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On ‘Lovecraft Country,’ Black Womanhood, and Building A New World

Magic, with spells and totems. A quest, with secret tunnels and death traps. Phantasmagoria, viscera, blood and spit. Sex, death, murder. Legacy, birthright and legitimacy. Storytelling, fantasy and truth.

Boy howdy, HBO’s Lovecraft Country series had a lot going on! And that’s before we get into its battles with H.P. Lovecraft’s horror and racism, both literal and literary.

I thought Lovecraft Country produced a lot of thrilling television, all in all. The show felt like the ways marginalized peoples take a popular fiction and repurpose it through their own lenses. What happens when you take Lovecraftian horror, and rather than purge it of the author’s racism, recast those monsters and themes with Black people at the center?

However, I do think the show was uneven at times. Especially at the very end, when the denouement of the final battle left a lot to be explained and, in young Diana’s murderous case, unsatisfyingly ugly and tacked-on.

At the show’s messiest and worst, Lovecraft Country felt like thinkpiece theater, seeking to answer what would happen when a Medium thinkpiece became a TV show. (And here I am writing a column about it!) At times the show spun its wheels on concept-over-story even when providing genuine scares: Ruby’s magic potion-aided sojourns into white womanhood, and the pickaninnies-as-curse storyline with Diana come to mind.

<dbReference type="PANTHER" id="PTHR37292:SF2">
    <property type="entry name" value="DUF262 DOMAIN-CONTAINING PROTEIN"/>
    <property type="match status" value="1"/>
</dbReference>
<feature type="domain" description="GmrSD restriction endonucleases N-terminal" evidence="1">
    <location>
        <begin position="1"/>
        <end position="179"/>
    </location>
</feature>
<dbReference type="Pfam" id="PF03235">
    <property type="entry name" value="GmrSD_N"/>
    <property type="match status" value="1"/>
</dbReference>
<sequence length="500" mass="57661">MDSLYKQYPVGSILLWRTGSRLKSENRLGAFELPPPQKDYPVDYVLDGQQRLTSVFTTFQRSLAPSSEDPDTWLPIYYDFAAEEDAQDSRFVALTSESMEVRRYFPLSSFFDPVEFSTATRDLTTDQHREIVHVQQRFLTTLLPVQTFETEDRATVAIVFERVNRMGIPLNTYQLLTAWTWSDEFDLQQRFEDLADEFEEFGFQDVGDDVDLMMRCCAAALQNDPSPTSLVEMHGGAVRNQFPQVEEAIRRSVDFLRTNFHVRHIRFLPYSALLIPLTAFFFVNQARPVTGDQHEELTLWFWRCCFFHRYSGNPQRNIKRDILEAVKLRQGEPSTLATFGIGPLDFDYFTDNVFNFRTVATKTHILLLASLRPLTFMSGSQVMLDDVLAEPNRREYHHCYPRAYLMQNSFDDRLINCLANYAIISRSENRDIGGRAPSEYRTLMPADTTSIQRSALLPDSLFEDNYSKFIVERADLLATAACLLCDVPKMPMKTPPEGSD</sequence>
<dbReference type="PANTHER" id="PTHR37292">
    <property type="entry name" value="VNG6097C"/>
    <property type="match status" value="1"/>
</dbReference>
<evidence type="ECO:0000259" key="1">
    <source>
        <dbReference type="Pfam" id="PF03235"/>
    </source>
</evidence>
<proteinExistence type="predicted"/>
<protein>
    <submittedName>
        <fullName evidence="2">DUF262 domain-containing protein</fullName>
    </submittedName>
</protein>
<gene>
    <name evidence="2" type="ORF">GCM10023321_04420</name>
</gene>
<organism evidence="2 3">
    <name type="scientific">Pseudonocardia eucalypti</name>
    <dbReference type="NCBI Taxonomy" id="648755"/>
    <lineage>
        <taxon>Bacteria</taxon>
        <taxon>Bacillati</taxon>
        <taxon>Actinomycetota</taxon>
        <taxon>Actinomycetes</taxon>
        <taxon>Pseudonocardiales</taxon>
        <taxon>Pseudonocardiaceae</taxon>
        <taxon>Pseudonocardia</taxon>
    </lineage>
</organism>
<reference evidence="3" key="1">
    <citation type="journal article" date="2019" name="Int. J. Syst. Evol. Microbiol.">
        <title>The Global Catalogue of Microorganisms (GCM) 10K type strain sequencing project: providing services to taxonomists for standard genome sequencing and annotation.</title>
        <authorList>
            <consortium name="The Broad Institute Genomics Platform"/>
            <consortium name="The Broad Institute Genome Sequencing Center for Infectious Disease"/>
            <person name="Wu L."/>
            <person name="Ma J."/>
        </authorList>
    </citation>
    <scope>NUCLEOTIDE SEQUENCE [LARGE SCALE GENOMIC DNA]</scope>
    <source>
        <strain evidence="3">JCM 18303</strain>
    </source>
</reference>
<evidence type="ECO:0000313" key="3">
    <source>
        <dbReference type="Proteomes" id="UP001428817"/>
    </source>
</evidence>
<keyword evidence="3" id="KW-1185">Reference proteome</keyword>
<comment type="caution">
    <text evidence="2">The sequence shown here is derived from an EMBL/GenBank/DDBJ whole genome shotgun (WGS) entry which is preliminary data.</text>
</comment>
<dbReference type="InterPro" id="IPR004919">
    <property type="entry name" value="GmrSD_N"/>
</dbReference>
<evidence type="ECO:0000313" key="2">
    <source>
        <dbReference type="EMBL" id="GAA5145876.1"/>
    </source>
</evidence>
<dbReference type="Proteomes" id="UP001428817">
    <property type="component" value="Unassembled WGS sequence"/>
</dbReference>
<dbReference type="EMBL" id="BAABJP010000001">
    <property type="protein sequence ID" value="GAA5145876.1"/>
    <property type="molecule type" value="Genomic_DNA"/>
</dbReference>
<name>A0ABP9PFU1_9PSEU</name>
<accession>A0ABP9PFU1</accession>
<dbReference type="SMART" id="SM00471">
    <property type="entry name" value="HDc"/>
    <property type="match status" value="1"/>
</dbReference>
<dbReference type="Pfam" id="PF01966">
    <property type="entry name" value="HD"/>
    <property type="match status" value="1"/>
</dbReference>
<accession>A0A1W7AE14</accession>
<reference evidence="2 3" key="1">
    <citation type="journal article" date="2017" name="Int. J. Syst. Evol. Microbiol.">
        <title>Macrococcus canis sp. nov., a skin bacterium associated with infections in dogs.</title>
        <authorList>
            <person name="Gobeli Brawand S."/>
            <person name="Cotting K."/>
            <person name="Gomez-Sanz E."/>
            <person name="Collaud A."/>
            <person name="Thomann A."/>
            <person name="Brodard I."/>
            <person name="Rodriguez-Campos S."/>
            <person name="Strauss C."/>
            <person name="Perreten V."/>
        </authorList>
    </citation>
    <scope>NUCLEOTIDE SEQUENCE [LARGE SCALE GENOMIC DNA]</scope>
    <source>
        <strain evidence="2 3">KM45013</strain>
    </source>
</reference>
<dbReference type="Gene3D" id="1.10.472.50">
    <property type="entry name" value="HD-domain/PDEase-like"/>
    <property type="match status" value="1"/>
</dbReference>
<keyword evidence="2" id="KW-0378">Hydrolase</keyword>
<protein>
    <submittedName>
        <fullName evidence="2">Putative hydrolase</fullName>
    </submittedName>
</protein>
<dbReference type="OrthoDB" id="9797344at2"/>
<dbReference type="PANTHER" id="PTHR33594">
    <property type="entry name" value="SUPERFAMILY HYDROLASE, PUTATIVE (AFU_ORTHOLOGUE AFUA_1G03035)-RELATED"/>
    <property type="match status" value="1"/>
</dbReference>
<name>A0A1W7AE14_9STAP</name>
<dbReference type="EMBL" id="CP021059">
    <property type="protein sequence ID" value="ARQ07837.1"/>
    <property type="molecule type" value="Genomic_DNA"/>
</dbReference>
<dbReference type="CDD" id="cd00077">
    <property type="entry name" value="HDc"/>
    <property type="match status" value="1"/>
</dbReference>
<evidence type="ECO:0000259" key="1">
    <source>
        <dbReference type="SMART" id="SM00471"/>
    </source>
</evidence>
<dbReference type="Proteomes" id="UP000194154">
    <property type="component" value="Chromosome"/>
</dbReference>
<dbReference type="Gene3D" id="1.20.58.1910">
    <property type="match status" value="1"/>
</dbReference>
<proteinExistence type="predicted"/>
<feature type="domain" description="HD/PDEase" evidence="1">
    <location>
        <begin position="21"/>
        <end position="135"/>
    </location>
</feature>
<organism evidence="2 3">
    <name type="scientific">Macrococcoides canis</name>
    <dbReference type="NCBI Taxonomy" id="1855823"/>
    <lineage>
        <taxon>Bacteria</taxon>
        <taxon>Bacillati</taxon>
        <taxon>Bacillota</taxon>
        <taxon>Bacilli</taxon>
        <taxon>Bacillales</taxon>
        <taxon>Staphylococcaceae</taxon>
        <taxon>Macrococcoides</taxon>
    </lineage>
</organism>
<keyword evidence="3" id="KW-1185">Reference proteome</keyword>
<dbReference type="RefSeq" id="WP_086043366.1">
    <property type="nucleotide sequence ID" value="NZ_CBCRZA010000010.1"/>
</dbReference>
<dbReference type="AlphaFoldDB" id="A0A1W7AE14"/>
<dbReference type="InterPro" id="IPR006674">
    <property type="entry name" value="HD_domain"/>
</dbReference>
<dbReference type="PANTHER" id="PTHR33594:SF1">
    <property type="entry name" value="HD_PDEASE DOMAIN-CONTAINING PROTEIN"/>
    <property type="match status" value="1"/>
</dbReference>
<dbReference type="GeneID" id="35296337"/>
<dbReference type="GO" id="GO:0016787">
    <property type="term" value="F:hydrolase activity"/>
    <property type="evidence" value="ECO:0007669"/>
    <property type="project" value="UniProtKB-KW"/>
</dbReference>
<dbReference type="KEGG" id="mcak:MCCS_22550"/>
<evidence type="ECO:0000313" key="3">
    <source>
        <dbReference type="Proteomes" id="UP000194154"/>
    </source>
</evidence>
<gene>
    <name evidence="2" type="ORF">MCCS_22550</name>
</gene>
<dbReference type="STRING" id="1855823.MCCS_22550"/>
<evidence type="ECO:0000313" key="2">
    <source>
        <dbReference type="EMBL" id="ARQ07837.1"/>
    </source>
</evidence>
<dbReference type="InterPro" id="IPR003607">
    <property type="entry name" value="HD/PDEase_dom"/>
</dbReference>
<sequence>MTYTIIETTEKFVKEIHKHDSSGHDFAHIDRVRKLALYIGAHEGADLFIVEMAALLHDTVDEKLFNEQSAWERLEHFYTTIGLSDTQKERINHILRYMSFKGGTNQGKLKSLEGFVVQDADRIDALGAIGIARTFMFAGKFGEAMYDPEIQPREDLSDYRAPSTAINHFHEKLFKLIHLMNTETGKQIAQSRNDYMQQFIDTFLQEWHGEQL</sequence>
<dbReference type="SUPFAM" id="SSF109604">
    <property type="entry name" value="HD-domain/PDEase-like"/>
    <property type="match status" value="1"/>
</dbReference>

It’s the blessing and curse of life after Get Out. (Jordan Peele and his Monkeypaw Productions are in the credits.) Take a race-studies concept, slather it in horror metaphor, and you’ve got a sexy TV or film premise, from a studio or network POV.

The challenge is that the concept requires even stronger commitment in messaging and execution, in order to avoid schlock or reinforcing the offense said project is speaking out against. (Consider the mixed reviews for the Janelle Monae-starring Antebellum, for example.)

But none of those criticisms – absolutely none of it – matters much when Lovecraft Country gave us its seventh episode, “I Am.”

What a wild ride! What a grand marriage of concept, message and drama.

In that episode, Hippolyta Freeman (Aunjanue Ellis) investigates the mystery of her husband George’s death, which leads her to a machine in St. Louis that sucks her into another dimension. From here, the episode takes flight as Hippolyta learns that she can travel to anywhere in space and time, across infinite earths. She befriends Josephine Baker in 1920s Paris and becomes a Dahomey Amazon cutting down French colonizers.

In other words, she now has the power to be whoever she wants. And what does Hippolyta, this 1950s Black housewife, truly want?

First, she wants freedom: to have joy, love, to lust, to dance, to enjoy and indulge herself for the sake of herself. Those freedoms are so often denied to those without power and agency over their own lives. Tasting that freedom, in turn, uncovers Hippolyta’s anger at a society that robs her of such agency, even the hatred over being so mistreated.

“They found a smart way to lynch me without me ever noticing a noose,” she says to Baker. The white people took away her childhood achievement of discovering a comet, and dashed any chances to follow that passion and study. That anger turns to hatred of them, but also of herself for “letting” it happen.